The Quebec Court of Appeal has ruled provincial immigration bureaucrats had no right to reject prospective candidates based on the results of a surprise spoken-word French test that's not part of the normal application process.
In a decision released Monday, the panel of judges upheld a lower court decision that found bureaucrats were essentially improvising when they administered the tests that ultimately led them to reject the applications for selection certificates of 51 immigrants hoping to settle in Quebec.
"Those charged with the application of a law and its regulations can't substitute themselves for the legislator to actually change the law, or to take the place of the government," the panel of judges said in the decision.
"The court emphasizes the importance of this principle in a society governed by laws, and not by whims," they added.
David Chalk, the lawyer representing the group, told CBC News in an interview Tuesday his clients were delighted with the ruling.
Chalk said the decision highlights a chronic problem of immigration officials improvising and adding new hurdles when processing applications.
"This is a real shot across the bow. The court is sending a strong message with this. I can't think of another decision out there where the court basically just says 'you can't make stuff up,'" Chalk said.
Fraud allegations led bureaucrats to act
The 51 immigrants were applying for selection certificates under the Quebec Experience Program, commonly known under its French acronym PEQ, which provides a fast track to permanent residency.
One of the requirements of the PEQ is to provide documents showing the successful completion of an intermediate French-language course.
The Court of Appeal decision notes that, in 2016, immigration bureaucrats who process PEQ applications started noticing many applicants who'd completed the French-language course had difficulty communicating in French over the phone.
Around the same time, the province's anti-corruption squad, UPAC, alerted the Immigration Ministry that it had received information about a possible fraud scheme.
UPAC said it had received tips that some language programs offered at universities, CEGEPs and public schools were giving certificates to people who clearly couldn't speak French at an intermediate level.
'Profound sense of injustice'
Bureaucrats at the ministry decided at this point to start conducting impromptu oral French tests for applicants, even if the applicants had already presented proof of completion of an intermediate French course.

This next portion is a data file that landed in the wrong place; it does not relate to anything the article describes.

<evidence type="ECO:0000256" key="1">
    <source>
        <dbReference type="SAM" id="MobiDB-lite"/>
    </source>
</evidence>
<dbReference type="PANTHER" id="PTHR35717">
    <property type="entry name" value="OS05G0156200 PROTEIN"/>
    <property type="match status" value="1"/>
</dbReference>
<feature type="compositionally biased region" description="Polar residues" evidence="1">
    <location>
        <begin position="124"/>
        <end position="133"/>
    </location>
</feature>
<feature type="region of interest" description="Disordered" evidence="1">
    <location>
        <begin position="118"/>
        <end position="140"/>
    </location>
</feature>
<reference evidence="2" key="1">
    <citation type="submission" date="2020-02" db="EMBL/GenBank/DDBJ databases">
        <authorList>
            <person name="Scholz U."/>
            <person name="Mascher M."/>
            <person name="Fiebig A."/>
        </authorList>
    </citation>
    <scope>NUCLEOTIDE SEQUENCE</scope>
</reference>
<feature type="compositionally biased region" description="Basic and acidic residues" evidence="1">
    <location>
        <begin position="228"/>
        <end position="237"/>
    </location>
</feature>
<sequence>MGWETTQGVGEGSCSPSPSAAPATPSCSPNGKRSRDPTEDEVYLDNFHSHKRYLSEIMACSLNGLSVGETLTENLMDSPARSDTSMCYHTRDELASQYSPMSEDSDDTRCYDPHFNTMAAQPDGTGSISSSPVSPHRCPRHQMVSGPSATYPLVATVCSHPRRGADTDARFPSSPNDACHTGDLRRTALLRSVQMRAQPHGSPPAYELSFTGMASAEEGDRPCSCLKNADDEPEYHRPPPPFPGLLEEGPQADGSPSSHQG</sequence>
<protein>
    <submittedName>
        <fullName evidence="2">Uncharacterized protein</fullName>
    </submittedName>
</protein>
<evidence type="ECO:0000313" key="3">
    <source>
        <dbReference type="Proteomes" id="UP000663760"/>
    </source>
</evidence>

Applicants who failed the unexpected test saw their applications rejected. That's what happened to Chalk's 51 clients.
In the decision, the Court of Appeal said there's nothing written in law that says PEQ applicants have to submit to an oral French test administered by bureaucrats.
The law only says they must present documents showing they completed a course recognized by the provincial Education Ministry.
All of the applicants in this case did that, and government lawyers presented no evidence that any of the documents were fraudulent.
"There was a really profound sense of injustice around this. These people were offended that they had been accused of being cheaters and liars when they weren't, and this decision fully vindicates them," Chalk said.
Lawyer says rules need more clarity
Chalk acknowledged that it may be a problem for the government that many of the applicants aren't as proficient in French as hoped.
But he said it's the government's problem to solve.
"You're the government! If you don't like the results your own rules are producing, then it's incumbent on you to change the rules, not to improvise new rules without going through the legislative process," Chalk said.
Chalk said the government did introduce some changes in the overhaul of the PEQ program that was to come into effect earlier this month, but that controversial overhaul was completely scrapped after public outcry.
This ruling means immigration officials will have to reconsider the applications of Chalk's 51 clients, based on the current rules.
Chalk expects they should all receive their selection certificates, but that the government needs to clarify its rules around French language proficiency once and for all.
And he said it's possible this decision paves the way for other applicants who were denied selection certificates based on the impromptu French tests to get a second chance.
A spokesperson for Immigration Minister Simon Jolin-Barrette didn't immediately return a request for comment Tuesday.